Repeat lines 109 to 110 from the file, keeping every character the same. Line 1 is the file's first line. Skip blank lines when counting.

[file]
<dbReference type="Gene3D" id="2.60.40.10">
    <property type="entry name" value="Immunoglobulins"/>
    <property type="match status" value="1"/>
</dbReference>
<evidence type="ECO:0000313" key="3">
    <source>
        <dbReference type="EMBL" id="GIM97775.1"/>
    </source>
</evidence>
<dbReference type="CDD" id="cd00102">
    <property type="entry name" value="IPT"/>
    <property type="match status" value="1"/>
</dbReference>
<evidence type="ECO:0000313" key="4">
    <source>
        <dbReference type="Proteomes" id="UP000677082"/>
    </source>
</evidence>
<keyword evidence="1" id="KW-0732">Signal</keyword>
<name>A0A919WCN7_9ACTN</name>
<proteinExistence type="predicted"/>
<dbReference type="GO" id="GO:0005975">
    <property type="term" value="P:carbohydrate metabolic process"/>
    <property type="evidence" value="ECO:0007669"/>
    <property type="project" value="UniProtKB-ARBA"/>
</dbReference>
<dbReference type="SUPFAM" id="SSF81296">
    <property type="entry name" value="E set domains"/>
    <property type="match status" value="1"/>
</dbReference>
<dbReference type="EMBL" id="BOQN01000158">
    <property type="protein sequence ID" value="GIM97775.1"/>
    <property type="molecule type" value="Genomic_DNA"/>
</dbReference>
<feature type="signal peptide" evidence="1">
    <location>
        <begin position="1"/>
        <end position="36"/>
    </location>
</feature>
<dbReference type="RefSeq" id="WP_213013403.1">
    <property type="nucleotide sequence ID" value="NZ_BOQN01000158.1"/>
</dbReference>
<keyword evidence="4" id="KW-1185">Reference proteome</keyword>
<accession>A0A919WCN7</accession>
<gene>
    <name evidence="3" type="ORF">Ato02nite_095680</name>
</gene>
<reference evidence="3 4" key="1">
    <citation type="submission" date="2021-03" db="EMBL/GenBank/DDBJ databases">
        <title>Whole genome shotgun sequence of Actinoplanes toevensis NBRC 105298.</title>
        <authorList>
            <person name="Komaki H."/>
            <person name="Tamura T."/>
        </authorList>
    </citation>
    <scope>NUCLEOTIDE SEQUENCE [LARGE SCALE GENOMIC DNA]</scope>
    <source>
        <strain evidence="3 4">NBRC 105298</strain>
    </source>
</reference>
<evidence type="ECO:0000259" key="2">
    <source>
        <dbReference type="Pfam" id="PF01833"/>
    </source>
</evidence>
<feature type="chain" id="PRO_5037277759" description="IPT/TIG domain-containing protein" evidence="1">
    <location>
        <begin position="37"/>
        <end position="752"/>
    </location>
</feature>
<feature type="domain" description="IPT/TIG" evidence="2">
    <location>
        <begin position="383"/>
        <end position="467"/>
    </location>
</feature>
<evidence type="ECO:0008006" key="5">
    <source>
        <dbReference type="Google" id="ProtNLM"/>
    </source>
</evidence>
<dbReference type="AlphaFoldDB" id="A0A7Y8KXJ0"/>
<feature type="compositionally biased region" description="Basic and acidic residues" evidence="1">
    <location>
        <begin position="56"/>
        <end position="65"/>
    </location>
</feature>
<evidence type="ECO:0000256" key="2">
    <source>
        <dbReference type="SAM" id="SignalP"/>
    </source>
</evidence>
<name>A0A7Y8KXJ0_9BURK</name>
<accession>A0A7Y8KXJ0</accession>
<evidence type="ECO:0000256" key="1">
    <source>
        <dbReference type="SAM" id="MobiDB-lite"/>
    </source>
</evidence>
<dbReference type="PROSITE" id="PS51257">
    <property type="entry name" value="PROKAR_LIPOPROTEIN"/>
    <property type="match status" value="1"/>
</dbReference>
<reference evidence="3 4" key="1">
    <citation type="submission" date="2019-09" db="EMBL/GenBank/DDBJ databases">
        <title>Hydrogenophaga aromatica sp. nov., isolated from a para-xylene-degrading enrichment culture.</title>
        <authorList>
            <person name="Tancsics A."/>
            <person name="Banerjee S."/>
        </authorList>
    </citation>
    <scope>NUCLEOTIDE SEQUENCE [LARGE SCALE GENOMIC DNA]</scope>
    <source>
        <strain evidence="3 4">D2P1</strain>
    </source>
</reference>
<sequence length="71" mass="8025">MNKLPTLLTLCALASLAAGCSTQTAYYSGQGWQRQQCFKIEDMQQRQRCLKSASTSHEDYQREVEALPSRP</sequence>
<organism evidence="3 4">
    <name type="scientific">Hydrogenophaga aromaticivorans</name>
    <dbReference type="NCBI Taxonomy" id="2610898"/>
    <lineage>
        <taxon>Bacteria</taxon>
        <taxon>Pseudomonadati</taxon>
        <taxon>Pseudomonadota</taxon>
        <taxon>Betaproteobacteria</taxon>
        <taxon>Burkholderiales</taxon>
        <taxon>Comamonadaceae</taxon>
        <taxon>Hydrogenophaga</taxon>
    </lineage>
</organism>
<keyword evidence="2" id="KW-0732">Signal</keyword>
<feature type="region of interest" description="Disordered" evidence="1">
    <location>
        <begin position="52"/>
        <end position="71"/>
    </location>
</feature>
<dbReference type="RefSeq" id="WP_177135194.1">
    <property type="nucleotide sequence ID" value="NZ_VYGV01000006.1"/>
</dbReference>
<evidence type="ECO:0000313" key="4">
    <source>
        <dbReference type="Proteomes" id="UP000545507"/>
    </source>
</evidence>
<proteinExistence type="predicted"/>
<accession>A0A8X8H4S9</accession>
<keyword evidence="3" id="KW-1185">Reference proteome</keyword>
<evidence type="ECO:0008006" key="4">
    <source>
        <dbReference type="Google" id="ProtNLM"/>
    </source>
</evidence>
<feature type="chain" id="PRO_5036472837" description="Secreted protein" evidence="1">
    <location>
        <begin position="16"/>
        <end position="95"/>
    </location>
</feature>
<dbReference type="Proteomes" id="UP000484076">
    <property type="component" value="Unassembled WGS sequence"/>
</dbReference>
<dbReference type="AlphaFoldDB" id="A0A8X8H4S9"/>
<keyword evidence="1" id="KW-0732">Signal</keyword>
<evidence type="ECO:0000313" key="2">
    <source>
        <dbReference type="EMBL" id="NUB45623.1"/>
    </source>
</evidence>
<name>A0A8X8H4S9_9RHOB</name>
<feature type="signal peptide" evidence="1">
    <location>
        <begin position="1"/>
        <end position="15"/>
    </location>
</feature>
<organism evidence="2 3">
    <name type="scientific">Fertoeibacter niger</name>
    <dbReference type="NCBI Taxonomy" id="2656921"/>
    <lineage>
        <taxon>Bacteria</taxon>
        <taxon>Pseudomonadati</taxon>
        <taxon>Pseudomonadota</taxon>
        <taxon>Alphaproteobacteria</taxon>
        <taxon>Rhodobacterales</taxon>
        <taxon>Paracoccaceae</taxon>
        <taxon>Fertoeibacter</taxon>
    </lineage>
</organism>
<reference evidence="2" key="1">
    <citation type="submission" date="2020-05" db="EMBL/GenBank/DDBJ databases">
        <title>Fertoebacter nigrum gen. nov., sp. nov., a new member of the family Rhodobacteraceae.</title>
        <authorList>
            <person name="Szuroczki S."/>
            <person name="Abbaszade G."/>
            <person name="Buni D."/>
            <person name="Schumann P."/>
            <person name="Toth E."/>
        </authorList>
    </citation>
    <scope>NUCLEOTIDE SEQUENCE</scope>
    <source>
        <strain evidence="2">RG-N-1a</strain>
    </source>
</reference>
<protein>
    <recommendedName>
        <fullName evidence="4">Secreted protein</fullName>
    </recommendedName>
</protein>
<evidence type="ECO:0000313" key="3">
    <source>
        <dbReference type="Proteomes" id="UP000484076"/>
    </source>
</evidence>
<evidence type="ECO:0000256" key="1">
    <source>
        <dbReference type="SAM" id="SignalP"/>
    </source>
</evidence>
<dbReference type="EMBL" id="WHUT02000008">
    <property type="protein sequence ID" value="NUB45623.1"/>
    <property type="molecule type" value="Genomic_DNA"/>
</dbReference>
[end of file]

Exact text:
        <title>Hydrogenophaga aromatica sp. nov., isolated from a para-xylene-degrading enrichment culture.</title>
        <authorList>